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Isolation of lactic acid bacteria with inhibitory activity against pathogens and spoilage organisms associated with fresh meat

Jones, R.J., Hussein, H.M., Zagorec, M., Brightwell, G., Tagg, J.R.
Food microbiology 2008 v.25 no.2 pp. 228-234
raw meat, food spoilage, food pathogens, bacterial contamination, food contamination, isolation, lactic acid bacteria, natural additives, biopreservatives, biopreservation, antibacterial properties, Listeria monocytogenes, Lactobacillus sakei, Lactococcus lactis subsp. lactis, Brochothrix thermosphacta, Campylobacter jejuni, Clostridium estertheticum, bacteriocins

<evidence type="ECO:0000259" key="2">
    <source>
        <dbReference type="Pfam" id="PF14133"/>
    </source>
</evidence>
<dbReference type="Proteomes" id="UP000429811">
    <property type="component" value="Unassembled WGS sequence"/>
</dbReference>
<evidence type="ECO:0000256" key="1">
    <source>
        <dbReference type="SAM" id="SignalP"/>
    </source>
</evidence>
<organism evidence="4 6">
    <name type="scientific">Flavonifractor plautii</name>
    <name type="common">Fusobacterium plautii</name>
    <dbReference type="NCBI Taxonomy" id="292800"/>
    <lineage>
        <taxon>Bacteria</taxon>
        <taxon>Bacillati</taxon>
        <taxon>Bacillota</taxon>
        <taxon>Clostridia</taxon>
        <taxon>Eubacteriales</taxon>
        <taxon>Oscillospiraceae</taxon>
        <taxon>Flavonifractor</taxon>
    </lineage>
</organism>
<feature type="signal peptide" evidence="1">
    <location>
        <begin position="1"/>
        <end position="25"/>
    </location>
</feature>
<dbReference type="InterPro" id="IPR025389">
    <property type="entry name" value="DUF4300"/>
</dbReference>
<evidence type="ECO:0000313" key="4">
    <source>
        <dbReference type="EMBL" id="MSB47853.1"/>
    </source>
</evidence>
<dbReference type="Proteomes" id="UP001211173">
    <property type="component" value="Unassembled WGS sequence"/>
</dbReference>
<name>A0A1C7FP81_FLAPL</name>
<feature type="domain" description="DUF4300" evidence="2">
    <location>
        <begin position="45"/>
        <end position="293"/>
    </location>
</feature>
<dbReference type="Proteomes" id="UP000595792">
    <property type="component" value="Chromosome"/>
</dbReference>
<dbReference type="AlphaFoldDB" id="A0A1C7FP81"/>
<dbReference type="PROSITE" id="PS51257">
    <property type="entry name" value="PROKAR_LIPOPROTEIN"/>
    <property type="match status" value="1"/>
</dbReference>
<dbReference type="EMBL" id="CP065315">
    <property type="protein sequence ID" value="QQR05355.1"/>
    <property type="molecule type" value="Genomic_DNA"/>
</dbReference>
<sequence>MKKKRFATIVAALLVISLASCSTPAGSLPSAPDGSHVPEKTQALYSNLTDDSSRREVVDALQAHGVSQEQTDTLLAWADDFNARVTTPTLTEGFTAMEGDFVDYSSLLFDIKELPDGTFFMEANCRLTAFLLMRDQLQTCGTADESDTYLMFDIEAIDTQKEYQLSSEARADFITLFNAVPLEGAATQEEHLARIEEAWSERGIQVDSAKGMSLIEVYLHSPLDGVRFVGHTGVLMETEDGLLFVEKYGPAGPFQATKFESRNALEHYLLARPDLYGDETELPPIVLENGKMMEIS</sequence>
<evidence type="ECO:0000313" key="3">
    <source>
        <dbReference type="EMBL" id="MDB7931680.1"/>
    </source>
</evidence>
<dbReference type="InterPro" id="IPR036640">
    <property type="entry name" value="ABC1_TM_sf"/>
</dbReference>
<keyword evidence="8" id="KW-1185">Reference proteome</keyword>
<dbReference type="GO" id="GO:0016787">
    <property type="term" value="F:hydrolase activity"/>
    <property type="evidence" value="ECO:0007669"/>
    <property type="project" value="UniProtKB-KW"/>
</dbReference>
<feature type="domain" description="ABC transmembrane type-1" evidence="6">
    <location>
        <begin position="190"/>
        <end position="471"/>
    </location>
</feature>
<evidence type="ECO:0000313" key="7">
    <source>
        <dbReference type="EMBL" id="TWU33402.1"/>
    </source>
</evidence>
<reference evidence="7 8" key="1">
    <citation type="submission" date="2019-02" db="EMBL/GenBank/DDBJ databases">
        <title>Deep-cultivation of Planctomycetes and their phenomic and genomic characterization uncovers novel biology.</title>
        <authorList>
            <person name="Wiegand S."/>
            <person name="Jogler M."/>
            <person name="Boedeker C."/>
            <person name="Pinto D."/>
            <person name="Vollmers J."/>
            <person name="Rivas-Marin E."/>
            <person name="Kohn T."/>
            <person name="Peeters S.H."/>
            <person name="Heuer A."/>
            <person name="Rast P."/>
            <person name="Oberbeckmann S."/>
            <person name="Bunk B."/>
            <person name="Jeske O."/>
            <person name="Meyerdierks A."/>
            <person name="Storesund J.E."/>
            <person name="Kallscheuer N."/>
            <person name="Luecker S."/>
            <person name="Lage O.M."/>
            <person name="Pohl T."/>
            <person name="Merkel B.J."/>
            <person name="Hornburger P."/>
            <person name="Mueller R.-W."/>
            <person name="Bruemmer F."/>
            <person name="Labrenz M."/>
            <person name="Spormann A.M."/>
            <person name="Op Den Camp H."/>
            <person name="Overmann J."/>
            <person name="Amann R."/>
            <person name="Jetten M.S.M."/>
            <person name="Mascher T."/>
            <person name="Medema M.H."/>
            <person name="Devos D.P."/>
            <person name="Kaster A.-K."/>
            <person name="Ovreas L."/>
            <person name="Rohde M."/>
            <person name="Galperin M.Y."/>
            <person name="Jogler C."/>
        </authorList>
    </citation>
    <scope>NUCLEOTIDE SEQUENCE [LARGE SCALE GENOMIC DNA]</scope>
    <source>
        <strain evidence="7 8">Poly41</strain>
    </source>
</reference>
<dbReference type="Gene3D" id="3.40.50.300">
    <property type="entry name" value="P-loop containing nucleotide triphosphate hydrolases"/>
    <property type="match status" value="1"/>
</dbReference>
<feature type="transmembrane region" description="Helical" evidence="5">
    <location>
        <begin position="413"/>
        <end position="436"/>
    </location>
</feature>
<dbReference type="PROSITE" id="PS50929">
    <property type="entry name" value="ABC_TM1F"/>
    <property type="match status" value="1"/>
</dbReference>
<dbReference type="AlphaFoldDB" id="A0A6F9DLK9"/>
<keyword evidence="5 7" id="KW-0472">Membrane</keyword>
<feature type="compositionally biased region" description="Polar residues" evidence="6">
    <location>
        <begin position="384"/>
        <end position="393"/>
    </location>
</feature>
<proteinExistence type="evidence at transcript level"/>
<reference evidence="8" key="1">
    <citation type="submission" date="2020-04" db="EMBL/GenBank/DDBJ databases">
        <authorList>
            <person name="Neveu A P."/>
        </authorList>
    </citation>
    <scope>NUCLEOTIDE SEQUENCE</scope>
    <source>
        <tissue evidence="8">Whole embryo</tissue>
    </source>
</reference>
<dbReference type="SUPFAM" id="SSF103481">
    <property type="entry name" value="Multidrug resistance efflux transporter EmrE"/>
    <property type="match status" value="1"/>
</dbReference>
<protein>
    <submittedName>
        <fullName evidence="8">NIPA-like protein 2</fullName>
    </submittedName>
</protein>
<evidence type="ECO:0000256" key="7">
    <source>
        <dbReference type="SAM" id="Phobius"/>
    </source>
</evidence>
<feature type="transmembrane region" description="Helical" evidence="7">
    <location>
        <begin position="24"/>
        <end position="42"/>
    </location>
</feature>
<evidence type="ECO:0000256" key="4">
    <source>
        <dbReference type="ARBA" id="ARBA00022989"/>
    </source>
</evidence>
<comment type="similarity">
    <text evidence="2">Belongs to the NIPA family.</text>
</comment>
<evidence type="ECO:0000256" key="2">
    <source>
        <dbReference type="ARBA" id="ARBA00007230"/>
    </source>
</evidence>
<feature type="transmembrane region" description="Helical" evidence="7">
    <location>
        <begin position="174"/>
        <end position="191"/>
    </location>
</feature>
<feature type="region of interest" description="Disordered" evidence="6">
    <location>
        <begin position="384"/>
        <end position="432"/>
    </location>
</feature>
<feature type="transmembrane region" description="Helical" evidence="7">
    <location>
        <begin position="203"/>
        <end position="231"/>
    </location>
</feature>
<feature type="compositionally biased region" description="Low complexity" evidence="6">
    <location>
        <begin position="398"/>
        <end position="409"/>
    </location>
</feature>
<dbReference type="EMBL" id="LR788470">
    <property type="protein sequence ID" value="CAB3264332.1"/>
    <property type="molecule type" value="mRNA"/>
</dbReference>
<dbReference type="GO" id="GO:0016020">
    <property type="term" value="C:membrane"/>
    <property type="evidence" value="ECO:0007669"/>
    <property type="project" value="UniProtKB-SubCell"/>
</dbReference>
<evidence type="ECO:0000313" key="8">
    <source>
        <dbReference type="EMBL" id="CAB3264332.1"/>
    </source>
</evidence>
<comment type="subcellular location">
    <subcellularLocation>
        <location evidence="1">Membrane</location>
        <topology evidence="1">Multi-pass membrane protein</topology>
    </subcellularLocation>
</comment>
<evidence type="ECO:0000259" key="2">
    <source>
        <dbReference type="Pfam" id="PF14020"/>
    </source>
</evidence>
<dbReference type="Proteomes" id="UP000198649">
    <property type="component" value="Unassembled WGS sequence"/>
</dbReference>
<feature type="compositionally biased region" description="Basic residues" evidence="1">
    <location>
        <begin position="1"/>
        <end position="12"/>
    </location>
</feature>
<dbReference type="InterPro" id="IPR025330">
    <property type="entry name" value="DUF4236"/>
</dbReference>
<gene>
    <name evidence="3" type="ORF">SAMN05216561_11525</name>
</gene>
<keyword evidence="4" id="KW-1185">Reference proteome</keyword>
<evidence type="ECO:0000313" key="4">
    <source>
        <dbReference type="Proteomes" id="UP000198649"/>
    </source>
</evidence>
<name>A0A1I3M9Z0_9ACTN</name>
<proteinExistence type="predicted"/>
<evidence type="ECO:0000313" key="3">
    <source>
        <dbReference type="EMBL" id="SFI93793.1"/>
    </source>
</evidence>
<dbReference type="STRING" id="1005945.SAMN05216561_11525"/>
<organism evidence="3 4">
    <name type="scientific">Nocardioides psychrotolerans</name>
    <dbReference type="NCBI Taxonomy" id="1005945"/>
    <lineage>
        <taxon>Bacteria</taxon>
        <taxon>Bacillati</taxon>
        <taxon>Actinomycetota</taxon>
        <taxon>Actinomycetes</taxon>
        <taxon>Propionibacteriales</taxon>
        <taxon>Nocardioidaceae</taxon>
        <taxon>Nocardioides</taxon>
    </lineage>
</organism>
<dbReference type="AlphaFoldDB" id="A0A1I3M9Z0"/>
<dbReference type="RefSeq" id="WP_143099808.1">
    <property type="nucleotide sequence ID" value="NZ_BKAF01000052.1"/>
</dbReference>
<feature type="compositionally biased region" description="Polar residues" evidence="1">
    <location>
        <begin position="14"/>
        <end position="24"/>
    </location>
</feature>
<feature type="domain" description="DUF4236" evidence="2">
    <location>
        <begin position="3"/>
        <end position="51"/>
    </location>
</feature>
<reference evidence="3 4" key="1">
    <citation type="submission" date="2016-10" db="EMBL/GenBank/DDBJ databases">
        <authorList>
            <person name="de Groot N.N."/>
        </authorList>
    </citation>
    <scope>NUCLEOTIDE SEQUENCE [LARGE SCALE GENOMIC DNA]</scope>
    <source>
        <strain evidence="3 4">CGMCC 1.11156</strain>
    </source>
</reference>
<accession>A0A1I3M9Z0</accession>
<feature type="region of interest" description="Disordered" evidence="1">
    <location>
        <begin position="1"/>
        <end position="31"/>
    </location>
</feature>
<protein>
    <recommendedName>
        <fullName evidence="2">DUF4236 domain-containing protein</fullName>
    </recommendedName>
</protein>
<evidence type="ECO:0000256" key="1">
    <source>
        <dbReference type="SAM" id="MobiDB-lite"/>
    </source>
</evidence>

The use of lactic acid bacteria (LAB) as protective cultures in vacuum-packed chill-stored meat has potential application for assuring and improving food quality, safety and market access. In a study to identify candidate strains suitable for evaluation in a meat model, agar-based methods were employed to screen 181 chilled meat and meat process-related LAB for strains inhibitory to pathogens and spoilage organisms of importance to the meat industry. Six meat-derived strains, including Lactobacillus sakei and Lactococcus lactis, were found to be inhibitory to one or more of the target strains Listeria monocytogenes, Brochothrix thermosphacta, Campylobacter jejuni and Clostridium estertheticum. The inhibitory agents appeared to be either cell-associated or molecules released extracellularly with bacteriocin-like properties. Variations detected in the antimicrobial activity of LAB associated with changes to test parameters such as substrate composition underlined the importance of further in situ evaluation of the inhibitory strains in stored meat trials.